MATLAB and Simulink resources for Arduino, LEGO, and Raspberry Pi

Learn moreOpportunities for recent engineering grads.

Apply Today**New to MATLAB?**

Implement the solitaire cipher.

Since this is from Wikipedia, I am capturing the algorithm now in case there are edits.

**Keystream Algorithm**

This algorithm assumes that the user has a deck of cards and two jokers which are distinguishable from each other. For simplicity's sake, only two suits will be used in this example. Each card will be assigned a numerical value: the first suit of cards will be numbered from 1 to 13 (Ace through King) and the second suit will be numbered 14 through 26 in the same manner. The jokers will be assigned the values of 27 and 28. Thus, a 5 from the first suit would have the value 5 in our combined deck, the value 1 in the second suit would have the value 14 in the combined deck.

The deck will be assumed to be a circular array, meaning that should a card ever need to advance below the bottom card in the deck, it will simply rotate back to the top (in other words, the first card follows the last card).

Arrange the deck of cards face-up according to a specific key. This is the most important part as anyone who knows the deck's starting value can easily generate the same values from it. How the deck is initialized is up to the recipients, shuffling the deck perfectly randomly is preferable, although there are many other methods. For this example, the deck will simply start at 1 and count up by 3's, modulo 28. Thus the starting deck will look like this:

1 4 7 10 13 16 19 22 25 28 3 6 9 12 15 18 21 24 27 2 5 8 11 14 17 20 23 26

Locate the first joker (value 27) and move it down the deck by one place, basically just exchanging with the card below it. Notice that if it is the last card, it becomes the second card. There is no way to become the first card. The deck now looks like this:

1 4 7 10 13 16 19 22 25 28 3 6 9 12 15 18 21 24 2 *27* 5 8 11 14 17 20 23 26

Locate the second joker (value 28) and move it down the deck by two places. Notice that if it is the second to last card, it becomes the second card by wrapping around. If it is the last card, it becomes the third card. There is no way to become the first card.

1 4 7 10 13 16 19 22 25 3 6 *28* 9 12 15 18 21 24 2 27 5 8 11 14 17 20 23 26

Perform a triple-cut on the deck. That is, split the deck into three sections. Everything above the top joker (which, after several repetitions, may not necessarily be the first joker) and everything below the bottom joker will be exchanged. The jokers themselves, and the cards between them, are left untouched.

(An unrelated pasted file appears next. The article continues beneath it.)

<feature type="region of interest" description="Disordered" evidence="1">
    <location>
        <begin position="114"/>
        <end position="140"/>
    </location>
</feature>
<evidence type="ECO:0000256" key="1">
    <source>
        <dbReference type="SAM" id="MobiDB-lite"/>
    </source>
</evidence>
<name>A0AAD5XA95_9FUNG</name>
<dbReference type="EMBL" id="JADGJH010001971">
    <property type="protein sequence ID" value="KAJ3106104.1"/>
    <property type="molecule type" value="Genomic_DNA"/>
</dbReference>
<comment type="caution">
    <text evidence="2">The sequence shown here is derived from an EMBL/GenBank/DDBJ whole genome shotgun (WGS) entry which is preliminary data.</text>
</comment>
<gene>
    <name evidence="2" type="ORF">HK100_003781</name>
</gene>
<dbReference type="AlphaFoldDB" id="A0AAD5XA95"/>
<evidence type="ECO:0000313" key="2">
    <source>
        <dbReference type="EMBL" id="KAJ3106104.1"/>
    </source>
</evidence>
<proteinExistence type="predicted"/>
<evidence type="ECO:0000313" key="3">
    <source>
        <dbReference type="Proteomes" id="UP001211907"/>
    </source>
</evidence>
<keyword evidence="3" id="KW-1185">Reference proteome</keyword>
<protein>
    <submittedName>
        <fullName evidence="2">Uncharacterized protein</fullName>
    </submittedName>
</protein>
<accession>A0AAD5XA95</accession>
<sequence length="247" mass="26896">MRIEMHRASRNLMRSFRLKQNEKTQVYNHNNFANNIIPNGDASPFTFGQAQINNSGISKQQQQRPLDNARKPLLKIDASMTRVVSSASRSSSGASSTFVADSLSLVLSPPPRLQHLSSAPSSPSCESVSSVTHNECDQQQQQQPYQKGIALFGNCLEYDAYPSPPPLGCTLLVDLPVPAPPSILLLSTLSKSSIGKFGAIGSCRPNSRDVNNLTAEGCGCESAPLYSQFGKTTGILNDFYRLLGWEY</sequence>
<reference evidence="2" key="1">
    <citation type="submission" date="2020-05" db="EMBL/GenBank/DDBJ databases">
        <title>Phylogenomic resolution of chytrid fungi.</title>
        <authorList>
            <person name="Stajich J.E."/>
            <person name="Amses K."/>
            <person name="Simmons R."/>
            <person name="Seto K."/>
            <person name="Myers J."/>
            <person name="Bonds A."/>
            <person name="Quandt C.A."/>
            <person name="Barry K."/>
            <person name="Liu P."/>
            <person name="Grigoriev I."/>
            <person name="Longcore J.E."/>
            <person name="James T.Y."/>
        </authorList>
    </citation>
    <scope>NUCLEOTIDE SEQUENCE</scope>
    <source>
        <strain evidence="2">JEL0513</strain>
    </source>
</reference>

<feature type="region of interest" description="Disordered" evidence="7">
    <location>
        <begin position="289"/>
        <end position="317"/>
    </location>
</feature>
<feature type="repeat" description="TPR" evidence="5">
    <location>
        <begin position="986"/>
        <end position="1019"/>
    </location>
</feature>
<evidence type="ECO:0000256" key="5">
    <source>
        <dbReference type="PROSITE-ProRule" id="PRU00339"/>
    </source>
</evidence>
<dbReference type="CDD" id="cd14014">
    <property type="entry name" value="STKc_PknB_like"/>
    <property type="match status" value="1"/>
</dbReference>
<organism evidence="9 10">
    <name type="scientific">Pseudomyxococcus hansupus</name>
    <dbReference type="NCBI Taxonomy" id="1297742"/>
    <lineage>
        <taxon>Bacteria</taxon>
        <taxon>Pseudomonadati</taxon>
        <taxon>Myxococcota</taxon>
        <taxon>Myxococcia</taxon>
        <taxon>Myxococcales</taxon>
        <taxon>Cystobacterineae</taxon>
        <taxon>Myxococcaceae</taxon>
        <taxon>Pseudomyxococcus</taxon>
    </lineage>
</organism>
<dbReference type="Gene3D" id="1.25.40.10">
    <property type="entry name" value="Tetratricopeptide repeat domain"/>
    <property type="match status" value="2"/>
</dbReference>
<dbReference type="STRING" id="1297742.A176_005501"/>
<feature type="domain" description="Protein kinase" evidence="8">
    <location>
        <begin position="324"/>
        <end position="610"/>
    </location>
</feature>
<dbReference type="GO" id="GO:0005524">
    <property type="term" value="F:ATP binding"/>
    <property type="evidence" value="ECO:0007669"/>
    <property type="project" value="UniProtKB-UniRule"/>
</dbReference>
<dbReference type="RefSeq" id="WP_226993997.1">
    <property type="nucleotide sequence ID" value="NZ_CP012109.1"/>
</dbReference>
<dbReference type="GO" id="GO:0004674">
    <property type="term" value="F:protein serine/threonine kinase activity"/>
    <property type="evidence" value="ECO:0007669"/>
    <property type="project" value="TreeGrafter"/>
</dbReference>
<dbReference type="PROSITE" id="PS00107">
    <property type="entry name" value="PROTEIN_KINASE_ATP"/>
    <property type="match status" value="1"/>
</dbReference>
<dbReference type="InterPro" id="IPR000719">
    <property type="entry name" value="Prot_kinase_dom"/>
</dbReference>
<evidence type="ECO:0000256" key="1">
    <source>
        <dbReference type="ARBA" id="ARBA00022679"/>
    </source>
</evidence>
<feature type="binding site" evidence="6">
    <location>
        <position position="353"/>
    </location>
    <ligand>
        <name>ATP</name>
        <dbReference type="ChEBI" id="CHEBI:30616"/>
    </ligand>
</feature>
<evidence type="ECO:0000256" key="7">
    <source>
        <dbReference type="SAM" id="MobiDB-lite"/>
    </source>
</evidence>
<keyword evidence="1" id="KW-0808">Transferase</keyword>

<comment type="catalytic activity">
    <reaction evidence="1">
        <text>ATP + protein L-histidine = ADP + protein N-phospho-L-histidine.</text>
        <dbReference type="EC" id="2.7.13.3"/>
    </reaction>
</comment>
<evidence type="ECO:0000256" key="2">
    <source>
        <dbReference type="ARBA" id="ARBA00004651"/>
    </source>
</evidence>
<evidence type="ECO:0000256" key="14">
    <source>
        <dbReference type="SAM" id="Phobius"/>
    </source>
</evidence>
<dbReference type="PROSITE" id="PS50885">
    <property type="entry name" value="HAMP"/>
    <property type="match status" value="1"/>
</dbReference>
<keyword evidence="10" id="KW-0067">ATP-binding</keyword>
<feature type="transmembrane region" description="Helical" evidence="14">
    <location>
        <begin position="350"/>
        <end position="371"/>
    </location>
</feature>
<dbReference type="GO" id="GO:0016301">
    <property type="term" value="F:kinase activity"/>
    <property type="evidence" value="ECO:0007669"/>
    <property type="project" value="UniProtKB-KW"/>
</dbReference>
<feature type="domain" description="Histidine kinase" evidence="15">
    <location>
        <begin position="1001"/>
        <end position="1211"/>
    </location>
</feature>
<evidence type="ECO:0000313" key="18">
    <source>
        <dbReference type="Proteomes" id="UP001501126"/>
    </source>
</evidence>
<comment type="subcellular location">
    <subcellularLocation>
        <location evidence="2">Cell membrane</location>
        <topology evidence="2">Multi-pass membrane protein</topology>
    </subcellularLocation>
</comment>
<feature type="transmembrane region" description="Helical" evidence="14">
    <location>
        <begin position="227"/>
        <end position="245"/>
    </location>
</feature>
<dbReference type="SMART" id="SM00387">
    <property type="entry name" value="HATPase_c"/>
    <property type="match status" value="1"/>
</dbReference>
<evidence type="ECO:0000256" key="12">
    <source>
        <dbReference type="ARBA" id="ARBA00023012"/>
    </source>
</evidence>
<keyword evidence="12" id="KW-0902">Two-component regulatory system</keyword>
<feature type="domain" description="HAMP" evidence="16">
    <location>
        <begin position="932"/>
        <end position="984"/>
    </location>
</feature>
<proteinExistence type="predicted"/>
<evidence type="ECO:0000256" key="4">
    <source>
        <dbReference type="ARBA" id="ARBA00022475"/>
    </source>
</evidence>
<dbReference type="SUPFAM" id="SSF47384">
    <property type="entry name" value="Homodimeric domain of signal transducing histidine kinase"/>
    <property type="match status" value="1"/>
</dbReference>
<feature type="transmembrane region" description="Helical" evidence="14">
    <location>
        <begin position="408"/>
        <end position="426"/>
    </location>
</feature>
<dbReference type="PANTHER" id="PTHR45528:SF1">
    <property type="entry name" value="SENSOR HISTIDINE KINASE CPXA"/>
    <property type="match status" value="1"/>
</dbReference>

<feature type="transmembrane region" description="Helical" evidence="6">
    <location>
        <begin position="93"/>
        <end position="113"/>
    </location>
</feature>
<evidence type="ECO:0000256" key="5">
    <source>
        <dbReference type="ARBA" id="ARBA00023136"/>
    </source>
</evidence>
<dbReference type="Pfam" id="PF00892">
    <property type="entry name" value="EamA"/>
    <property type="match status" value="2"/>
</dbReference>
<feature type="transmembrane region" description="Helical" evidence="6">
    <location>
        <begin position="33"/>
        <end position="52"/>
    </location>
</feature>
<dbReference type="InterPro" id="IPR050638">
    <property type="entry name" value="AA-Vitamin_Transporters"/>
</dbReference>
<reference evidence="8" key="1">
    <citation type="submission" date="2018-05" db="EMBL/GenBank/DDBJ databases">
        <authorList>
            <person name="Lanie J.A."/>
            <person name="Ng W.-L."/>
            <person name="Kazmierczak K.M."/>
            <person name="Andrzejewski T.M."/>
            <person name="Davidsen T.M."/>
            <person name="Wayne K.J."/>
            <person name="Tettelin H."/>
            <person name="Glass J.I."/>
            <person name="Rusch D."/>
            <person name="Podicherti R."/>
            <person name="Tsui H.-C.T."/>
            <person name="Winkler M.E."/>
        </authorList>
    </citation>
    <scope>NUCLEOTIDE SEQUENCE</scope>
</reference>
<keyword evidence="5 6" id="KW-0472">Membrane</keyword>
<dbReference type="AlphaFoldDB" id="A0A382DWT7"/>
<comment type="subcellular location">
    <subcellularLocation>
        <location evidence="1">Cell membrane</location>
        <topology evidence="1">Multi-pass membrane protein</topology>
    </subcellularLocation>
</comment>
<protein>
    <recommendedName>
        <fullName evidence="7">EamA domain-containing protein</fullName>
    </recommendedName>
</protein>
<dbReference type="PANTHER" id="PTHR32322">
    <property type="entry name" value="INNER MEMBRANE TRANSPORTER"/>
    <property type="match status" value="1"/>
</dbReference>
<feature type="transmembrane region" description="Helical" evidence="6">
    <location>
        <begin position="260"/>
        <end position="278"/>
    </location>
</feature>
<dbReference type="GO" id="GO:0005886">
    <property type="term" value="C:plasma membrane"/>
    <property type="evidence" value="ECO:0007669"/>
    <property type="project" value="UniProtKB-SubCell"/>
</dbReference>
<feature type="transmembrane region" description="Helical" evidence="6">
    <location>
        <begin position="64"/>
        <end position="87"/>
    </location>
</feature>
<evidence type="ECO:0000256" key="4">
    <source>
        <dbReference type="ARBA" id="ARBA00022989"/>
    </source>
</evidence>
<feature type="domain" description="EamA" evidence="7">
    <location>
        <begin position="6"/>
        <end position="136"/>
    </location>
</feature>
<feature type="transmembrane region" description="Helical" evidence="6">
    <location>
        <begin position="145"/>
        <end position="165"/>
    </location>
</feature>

*5 8 11 14 17 20 23 26* 28 9 12 15 18 21 24 2 27 *1 4 7 10 13 16 19 22 25 3 6*

Observe the value of the card at the bottom of the deck, if the card is either joker let the value just be 27. Take that number of cards from the top of the deck and insert them back to the bottom of the deck just above the last card.

23 26 28 9 12 15 18 21 24 2 27 1 4 7 10 13 16 19 22 25 3 *5 8 11 14 17 20* 6

Note the value of the top card. Count this many places into the deck and take the value of the card there. This value is the next value in the keystream, in this example it would be 8. (Note that no cards are changing places in this step, this step simply determines the value).

Repeat steps 2 through 6 for as many keystream values as required.

It is worth noting that because steps 2 and 3 have the wrap around feature, there are two configurations that can lead the same configuration on a step. For instance when the little joker is on the bottom or top of the deck it will become the second card. This means the algorithm is not always reversible.

Given a starting set of numbers, deck, generate N values for the keystream.

126 correct solutions
68 incorrect solutions

Last solution submitted on May 13, 2015

2 players like this problem

3 Comments

Jan Orwat
on 17 Sep 2014

Sorry for resubmitting an old regexp solution. Seems, that previous one disappeared. I have to solve this problem the proper way.

Paul Berglund
on 18 Sep 2014

I think that this solution is perfectly legitimate. Why try to solve it "properly"? It's not like you are using eval or something like that. regexprep is a perfectly legitimate tool to use.

Jan Orwat
on 18 Sep 2014

I agree with your point of view. Regexprep is a powerful function here.
Unfortunately I've used also '(??@some_code)'. In this case, it's not as bad as playing 'size=11' solution, but it is still a kind of size-cheating for me. I used to play solutions like that, but now I try to avoid this.

1 Comment

Jon
on 17 Sep 2014

At the time of submission, all better scores use either a lookup table or regexp.

1 player likes this solution

1 Comment

Christopher
on 1 Feb 2013

Whoops! forgot to add in semicolons to supress 'debugging' output.

13 Comments